Chapter 6 Amines and AmidesExamples: Nomenclature of AminesExamples: Nomenclature of Amines Draw structural formulas for the following molecules:– N-methyl-2-propanamine Draw structural formulas for the following molecules:– N-methyl-2-chloroaniline– 1,6-diaminohexane– N,3-diethylaniline– 3-amino-1-propanol– N,N-dimethylaniline1314Physical Properties of Amines: H-Bonding 1 and 2 amines can hydrogen bond to each other:CH3NHHPhysical Properties ofAminesCH3NHCH3NHHHNCH3HCH3HNCH3HCH3NCH3CH3 3 amines cannot hydrogen bond to each other:CH3NCH3CH3CH3XCH315Physical Properties of Amines: Boiling Points Nitrogen is less electronegative than oxygen, so theN—H bond is not quite as polar as the O—H bond.NCH3CH3 X NCH3CH316Physical Properties of Amines: Boiling PointsBoiling Point:Carboxylic acidAlcohols1 /2 Amines3 Amines/Alkanes– Hydrogen bonds from N—H’s are not as strongas those resulting from O—H’s.– Hydrogen bonding between 1 and 2 amines isnot as strong as those found in alcohols orcarboxylic acids.Name 1 and 2 amines have lower boiling points thanalcohols of similar molecular weight. 3 amines, since they do not hydrogen bond to eachother, have boiling points similar to hydrocarbons ofthe same molecular weight.17Molecular BoilingweightpointAcetic acid60.0 g/mol 118 C1-propanol60.1 g/mol 97 Cpropyl amine59.1 g/mol 48 Cethylmethylamine 59.1 g/mol 36 Ctrimethylamine59.1 g/mol 2.9 Cbutane58.1 g/mol -0.5 C18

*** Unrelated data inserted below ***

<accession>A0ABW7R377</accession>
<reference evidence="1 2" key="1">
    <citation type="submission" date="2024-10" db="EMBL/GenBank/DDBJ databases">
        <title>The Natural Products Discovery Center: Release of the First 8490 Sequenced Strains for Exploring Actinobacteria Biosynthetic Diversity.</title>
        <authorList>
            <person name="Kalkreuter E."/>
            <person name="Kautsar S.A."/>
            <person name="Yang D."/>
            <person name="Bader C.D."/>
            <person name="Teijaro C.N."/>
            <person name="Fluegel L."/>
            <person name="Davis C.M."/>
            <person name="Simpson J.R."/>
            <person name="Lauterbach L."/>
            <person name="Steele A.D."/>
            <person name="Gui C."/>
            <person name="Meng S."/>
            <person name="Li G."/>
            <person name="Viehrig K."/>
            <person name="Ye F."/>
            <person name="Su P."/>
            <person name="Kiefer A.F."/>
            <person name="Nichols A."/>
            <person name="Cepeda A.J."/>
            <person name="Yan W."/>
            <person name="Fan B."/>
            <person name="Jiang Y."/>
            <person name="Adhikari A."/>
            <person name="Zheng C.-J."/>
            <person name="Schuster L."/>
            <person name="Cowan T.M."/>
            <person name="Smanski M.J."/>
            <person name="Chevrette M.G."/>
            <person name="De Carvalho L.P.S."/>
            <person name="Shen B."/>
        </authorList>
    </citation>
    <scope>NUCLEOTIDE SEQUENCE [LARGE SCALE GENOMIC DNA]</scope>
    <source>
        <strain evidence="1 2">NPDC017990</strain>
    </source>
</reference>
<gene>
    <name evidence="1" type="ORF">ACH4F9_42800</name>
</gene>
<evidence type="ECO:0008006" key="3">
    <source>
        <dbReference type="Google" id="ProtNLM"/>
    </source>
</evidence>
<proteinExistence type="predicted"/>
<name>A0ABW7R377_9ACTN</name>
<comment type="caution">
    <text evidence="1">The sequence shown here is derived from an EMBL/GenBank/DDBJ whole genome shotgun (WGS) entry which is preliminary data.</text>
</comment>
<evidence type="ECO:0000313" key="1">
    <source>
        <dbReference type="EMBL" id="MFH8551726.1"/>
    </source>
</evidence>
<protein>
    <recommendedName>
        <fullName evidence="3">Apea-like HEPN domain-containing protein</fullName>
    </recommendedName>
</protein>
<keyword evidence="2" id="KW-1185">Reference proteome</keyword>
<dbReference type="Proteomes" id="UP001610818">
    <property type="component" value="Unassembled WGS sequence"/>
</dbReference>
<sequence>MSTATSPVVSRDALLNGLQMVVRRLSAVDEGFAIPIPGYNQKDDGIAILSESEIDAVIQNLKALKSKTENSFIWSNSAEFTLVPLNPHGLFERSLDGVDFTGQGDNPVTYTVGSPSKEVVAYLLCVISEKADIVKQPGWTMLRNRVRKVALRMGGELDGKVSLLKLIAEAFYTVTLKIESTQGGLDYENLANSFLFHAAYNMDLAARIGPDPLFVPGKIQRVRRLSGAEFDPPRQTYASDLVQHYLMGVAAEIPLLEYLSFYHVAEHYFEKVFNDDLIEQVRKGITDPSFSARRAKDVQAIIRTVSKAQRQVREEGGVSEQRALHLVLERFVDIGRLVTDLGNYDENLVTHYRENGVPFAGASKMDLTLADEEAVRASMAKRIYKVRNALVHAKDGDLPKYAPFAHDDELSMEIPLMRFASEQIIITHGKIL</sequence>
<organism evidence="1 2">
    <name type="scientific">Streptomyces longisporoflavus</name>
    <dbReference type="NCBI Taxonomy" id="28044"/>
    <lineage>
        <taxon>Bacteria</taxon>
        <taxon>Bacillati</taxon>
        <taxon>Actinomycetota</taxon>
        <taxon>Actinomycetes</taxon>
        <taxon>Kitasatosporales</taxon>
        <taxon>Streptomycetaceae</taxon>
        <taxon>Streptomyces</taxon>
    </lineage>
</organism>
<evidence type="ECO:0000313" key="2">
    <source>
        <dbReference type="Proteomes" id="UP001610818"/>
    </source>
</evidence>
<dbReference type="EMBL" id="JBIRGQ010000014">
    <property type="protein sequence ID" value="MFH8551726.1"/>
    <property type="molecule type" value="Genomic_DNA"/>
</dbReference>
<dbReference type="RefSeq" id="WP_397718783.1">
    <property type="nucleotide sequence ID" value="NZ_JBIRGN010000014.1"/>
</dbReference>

Chapter 6 Amines and AmidesPhysical Properties of Amines: Water SolubilityPhysical Properties of Amines: Odor 1 , 2 , and 3 amines can all form hydrogen bondswith water. Low molecular-weight amines tend to have sharp,penetrating odors similar to ammonia Low-molecular weight amines are generally watersoluble. Higher molecular-weight amines often smell likerotting fish, and are often found in decaying ane(Putrescine)A poisonous oil present inrotting flesh; producedduring the decomposition ofthe amino acid arginine; alsopartially responsible for theodor of urine and bad breathTrimethylamineResponsible for theodor of rotting rine)A poisonous, viscous liquidpresent in rotting flesh;produced during thedecomposition of the aminoacid lysine; also partiallyresponsible for the odor of20urine and bad breathExamples: Predicting Physical PropertiesExamples: Predicting Physical Properties Arrange the following compounds in order ofincreasing boiling point. (All of the compoundshave about the same molecular weight.) Which member of each of the following pairs ofcompounds would you expect to have a higherboiling point?– 2-aminopropane or 2-aminohexanepropanoic acid, diethylamine, 1-butanol,ethyldimethylamine– triethylamine or 1-aminohexane– propanoic acid or diethylamine– 1-pentanol or 1-aminopentane2122Important AlkaloidsOCH3OSome neFound in the seeds of Coffea arabica,roasted coffee beans; inhibits the action ofphosphodiesterase, an enzyme whichinhibits cyclic adenosine monophosphate(AMP), which is responsible for formingglucose in the bloodstreamCH3TheobromineFound in the seeds ofTheobroma cacao; thestimulating ingredient inchocolate.NHONCH3NicoteneFound in tobacco plants; mildstimulant in small doses;addictive, but not especiallyharmful itselfCH3ON23CH3ODextromethorphanIngredient in cough suppressants.QuinineAntimalarial drug from cinchona tree24